Commentary
Verses 1-4 — Though persecution must not drive us from our work, yet it may send us to work elsewhere. Wherever the established believer is driven, he carries the knowledge of the gospel, and makes known the preciousness of Christ in every place. Where a simple desire of doing good influences the heart, it will be found impossible to shut a man out from all opportunities of usefulness.

Verses 5-8 — As far as the gospel prevails, evil spirits are dislodged, particularly unclean spirits. All inclinations to the lusts of the flesh which war against the soul are such. Distempers are here named, the most difficult to be cured by the course of nature, and most expressive of the disease of sin. Pride, ambition, and desire after grandeur have always caused abundance of mischief, both to the world and to the church. The people said of Simon, This man is the great power of God. See how ignorant and thoughtless people mistake. But how strong is the power of Divine grace, by which they were brought to Christ, who is Truth itself! The people not only gave heed to what Philip said, but were fully convinced that it was of God, and not of men, and gave up themselves to be directed thereby. Even bad men, and those whose hearts still go after covetousness, may come before God as his people come, and for a time continue with them. And many wonder at the proofs of Divine truths, who never experience their power. The gospel preached may have a common operation upon a soul, where it never produced inward holiness. All are not savingly converted who profess to believe the gospel.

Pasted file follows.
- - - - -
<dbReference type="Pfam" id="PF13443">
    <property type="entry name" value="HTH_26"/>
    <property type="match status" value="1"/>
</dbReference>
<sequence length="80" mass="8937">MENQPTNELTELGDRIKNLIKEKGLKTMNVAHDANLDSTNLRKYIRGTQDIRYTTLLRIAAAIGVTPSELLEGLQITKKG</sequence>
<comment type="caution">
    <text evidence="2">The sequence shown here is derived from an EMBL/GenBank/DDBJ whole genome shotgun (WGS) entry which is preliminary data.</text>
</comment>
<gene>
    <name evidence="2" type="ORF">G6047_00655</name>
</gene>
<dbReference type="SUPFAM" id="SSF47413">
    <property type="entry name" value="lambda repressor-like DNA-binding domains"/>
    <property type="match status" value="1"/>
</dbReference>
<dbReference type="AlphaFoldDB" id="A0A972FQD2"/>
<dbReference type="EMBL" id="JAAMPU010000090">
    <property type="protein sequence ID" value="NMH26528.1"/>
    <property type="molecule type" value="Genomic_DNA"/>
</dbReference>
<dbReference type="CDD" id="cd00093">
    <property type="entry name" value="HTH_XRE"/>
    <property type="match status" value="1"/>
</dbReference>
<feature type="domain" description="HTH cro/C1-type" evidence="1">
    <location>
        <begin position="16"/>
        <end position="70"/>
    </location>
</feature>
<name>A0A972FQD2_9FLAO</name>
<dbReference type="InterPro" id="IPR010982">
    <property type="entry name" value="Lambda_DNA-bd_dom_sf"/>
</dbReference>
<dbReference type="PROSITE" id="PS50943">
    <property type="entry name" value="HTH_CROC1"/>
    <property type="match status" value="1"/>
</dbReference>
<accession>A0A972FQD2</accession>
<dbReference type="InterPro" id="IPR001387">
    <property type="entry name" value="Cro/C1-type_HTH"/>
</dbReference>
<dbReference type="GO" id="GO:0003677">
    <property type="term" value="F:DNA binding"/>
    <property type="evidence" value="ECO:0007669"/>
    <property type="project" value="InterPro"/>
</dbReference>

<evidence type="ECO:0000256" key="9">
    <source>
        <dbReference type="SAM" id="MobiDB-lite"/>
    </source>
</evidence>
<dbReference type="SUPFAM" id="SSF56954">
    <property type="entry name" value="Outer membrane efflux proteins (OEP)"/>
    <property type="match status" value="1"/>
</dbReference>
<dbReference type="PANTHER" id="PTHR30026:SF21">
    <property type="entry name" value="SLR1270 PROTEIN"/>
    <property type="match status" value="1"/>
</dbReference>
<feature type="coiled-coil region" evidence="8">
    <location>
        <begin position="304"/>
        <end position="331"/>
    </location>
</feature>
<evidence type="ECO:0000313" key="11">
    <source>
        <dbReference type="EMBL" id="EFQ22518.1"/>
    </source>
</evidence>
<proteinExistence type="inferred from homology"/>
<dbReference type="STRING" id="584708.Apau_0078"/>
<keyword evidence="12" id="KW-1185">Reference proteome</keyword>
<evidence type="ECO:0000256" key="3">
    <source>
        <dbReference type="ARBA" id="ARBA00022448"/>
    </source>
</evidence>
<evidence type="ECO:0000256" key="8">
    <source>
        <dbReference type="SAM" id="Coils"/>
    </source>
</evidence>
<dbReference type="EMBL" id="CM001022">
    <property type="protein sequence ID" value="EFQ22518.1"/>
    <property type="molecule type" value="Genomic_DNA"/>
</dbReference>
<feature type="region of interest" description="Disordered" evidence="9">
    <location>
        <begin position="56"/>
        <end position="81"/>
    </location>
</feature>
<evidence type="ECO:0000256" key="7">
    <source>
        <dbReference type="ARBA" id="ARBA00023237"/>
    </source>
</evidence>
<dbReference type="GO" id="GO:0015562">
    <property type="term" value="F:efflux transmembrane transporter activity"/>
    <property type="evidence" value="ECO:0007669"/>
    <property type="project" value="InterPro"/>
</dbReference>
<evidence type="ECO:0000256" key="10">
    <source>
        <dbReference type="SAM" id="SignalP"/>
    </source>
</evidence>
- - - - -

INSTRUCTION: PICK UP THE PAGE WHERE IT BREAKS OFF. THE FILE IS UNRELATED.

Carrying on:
The Bible texts of the Old Testament, Epistle, and Gospel lessons are from The Holy Bible, New International Version®, NIV® Copyright ©1973, 1978, 1984, 2011 by Biblica, Inc.® Used by permission. All rights reserved worldwide. Commentaries from Matthew Henry's Concise Commentary on the Bible. The Daily Bible Readings are selected from the Revised Common Lectionary Daily Readings, a three-year cyclical lectionary. We are currently in Year B. Beginning with the first Sunday of Advent in 2021, we will be in Year C. The year which ended at Advent 2020 was Year A. These readings complement the Sunday and festival readings: Thursday through Saturday readings help prepare the reader for the Sunday ahead; Monday through Wednesday readings help the reader reflect and digest what they heard in worship. Revised Common Lectionary Daily Readings, copyright © 2005 Consultation on Common Texts. www.commontexts.org